Electron transfer-pathway

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Electron transfer-pathway

Description

In the mitochondrial electron transfer-pathway (ET-pathway) electrons are transfered from externally supplied reduced fuel substrates to oxygen. Based on this experimentally oriented definition (see ET-capacity), the ET-pathway consists of (1) the membrane-bound ET-pathway with respiratory complexes located in the inner mt-membrane, (2) TCA cycle and other mt-matrix dehydrogenases generating NADH and succinate, and (3) the carriers involved in metabolite transport across the mt-membranes. » MiPNet article

Abbreviation: ET-pathway

Reference: Gnaiger 2009 Int J Biochem Cell Biol, Gnaiger 2014 MitoPathways


MitoPedia concepts: MiP concept 


MitoPedia methods: Respirometry 



MitoPedia topics: Enzyme, EAGLE 

Electron transfer pathway versus electron transport chain

Publications in the MiPMap
Gnaiger E (2017) Electron transfer pathway versus electron transport chain. Mitochondr Physiol Network 2010-08-17, edited 2014-07-06, 2017-02-17, 2017-10-10.

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Oroboros (2017) MiPNet

Abstract: Conventionally, the 'electron transport chain' has been considered as the sequence of membrane-bound respiratory complexes, mainly CI and CII feeding electrons into the Q-junction, and CIII and CIV linked by cytochrome c. Emphasis on the term electron transfer pathway (or Electron transfer-pathway, Gnaiger 2014 MitoPathways) clarifies (i) the convergent structure of the mitochondrial pathways, (ii) the upstream modules of electron transfer from externally supplied fuel substrates, transport into the matrix space, and matrix dehydrogenases, including the TCA cycle and the N-junction.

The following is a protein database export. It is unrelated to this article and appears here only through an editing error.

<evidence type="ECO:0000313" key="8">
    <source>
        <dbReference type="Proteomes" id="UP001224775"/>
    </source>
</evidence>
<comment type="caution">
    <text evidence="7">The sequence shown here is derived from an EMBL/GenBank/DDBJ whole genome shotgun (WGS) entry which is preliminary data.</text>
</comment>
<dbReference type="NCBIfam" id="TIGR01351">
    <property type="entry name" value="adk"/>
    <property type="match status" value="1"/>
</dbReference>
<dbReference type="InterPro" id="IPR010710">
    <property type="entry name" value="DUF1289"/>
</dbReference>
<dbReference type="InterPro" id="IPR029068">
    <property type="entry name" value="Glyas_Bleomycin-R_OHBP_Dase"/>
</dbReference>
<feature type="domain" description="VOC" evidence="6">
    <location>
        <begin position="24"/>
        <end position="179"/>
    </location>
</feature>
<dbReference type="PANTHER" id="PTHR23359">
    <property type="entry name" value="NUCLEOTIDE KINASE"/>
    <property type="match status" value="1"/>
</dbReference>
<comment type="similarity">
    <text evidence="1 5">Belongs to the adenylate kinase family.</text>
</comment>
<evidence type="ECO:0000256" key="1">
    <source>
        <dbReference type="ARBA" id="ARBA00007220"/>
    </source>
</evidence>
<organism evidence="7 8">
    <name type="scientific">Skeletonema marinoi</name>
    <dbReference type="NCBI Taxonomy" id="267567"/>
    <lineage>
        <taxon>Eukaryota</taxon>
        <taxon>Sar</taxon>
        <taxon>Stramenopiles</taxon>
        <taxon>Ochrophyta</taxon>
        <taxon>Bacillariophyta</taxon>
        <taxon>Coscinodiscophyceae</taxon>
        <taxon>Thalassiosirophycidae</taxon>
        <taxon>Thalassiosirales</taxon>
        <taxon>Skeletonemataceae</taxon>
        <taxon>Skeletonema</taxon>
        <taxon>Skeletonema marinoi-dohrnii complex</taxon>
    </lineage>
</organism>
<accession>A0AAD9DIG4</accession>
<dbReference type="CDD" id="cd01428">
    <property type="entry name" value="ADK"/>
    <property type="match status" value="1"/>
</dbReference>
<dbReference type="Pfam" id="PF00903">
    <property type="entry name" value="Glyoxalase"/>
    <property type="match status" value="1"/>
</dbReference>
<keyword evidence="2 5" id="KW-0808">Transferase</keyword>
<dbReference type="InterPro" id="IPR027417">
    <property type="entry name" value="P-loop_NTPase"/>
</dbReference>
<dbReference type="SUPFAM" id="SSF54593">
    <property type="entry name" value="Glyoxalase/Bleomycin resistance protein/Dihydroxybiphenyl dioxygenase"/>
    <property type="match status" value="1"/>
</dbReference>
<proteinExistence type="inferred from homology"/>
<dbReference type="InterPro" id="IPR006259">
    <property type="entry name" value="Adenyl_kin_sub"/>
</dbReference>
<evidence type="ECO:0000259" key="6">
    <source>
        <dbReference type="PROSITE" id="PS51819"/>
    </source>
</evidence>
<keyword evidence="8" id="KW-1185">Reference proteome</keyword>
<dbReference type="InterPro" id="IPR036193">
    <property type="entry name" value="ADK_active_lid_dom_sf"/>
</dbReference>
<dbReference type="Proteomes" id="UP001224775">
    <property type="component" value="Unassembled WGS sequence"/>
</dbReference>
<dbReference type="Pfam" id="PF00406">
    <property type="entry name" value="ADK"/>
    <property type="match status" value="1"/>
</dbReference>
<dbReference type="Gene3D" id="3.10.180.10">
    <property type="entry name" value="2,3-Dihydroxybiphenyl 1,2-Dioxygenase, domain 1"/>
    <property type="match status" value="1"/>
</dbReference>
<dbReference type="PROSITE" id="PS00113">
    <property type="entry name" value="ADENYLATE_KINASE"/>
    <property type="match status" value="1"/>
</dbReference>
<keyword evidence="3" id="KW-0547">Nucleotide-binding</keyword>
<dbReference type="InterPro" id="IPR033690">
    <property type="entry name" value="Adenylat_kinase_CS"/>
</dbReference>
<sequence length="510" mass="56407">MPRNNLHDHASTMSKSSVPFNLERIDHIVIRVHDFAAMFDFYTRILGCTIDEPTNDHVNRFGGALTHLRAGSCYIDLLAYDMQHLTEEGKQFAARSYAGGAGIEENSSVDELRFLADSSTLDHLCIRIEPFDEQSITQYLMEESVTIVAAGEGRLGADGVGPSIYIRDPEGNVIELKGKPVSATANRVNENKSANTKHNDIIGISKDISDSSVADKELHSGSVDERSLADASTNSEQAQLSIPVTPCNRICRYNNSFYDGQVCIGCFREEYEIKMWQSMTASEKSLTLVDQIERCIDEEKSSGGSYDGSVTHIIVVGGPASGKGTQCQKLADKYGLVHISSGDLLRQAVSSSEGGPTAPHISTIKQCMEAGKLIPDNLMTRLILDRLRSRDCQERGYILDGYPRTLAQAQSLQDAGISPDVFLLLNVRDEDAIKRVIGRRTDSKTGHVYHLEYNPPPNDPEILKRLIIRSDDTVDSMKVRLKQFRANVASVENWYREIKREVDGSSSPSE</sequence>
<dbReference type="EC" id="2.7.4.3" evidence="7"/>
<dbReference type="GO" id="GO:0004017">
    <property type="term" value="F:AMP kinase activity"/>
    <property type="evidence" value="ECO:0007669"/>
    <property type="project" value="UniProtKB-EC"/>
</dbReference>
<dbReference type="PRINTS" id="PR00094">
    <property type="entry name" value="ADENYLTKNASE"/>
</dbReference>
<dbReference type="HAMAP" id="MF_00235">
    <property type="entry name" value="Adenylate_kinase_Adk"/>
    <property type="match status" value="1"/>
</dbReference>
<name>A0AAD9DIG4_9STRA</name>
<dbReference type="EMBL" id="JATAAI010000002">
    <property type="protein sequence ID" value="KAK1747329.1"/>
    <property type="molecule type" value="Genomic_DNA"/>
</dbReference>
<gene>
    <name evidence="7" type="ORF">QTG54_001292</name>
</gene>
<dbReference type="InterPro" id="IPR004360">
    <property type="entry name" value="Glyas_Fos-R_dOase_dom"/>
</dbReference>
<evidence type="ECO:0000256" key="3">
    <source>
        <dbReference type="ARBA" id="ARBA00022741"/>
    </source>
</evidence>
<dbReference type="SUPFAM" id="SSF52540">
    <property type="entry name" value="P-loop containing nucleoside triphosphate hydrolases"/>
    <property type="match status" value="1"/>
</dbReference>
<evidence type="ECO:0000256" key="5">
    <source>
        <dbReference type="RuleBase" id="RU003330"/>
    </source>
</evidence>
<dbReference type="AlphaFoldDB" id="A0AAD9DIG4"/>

O2k-Network Lab: AT Innsbruck Gnaiger E


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HRR: Theory 


Q-junction
The well established terms 'respiratory chain' or 'electron transfer chain' suggest erroneously that the convergent electron transfer pathway may be designed as a simple chain. But the term electron transport chain (or electron transfer chain, ETC) is a misnomer. Understanding mitochondrial respiratory control has suffered greatly from this inappropriate terminology, although textbooks using the term ETC (Lehninger 1970) make it sufficiently clear that electron transfer is not arranged as a chain: the „ETC‟ is in fact not a simple chain but an arrangement of electron transfer complexes in a non-linear, convergent electron transfer pathway. The classically introduced term Electron transfer-pathway (Hatefi et al 1962) is more accurate. Since the enzyme-catalyzed steps form a metabolic pathway, the term electron transfer pathway is accurate and sufficient (IUB 1991).
The established convention of defining the 'electron transport chain' as being comprised of four Complexes has conceptual weaknesses.
(a) In fact, there are more than six Complexes of mitochondrial electron transfer (not including Complex V, which is not part of the ET-pathway): CI to CIV, and additional respiratory complexes linked to pathways converging at the Q-junction (see »Electron transfer-pathway state).
(b) The term „chain‟ suggests a linear sequence, whereas the functional structure of the electron transfer pathway can only be understood by recognizing the convergence of electron flow at the Q-junction, followed by a chain of Complexes III and IV, mediated by cytochrome c (Gnaiger 2014). Electrons flow to oxygen from either Complex I with a total of three coupling sites, or from Complex II and other flavoproteins, providing multiple entries into the Q-junction with two coupling sites downstream (Gnaiger 2014).


Electron transfer versus transport

Electron transfer and electron transport are used synonymously. A general distinction, however, is helpful:
(i) Transfer (inter- or intramolecular) of a reactant involves a chemical reaction.
(ii) Transport (from one location to another) of an entity is a (vectorial) process in contrast to a chemical reaction (IUPAC Green Book).


Related MitoPedia pages

  • Electron transfer pathway, ET pathway
» Electron transfer-pathway
» Q-junction
  • ET-pathway states
» ET-pathway state
  • Coupling control state E
E.jpg ET-capacity
» Noncoupled respiration
» Is respiration uncoupled - noncoupled - dyscoupled?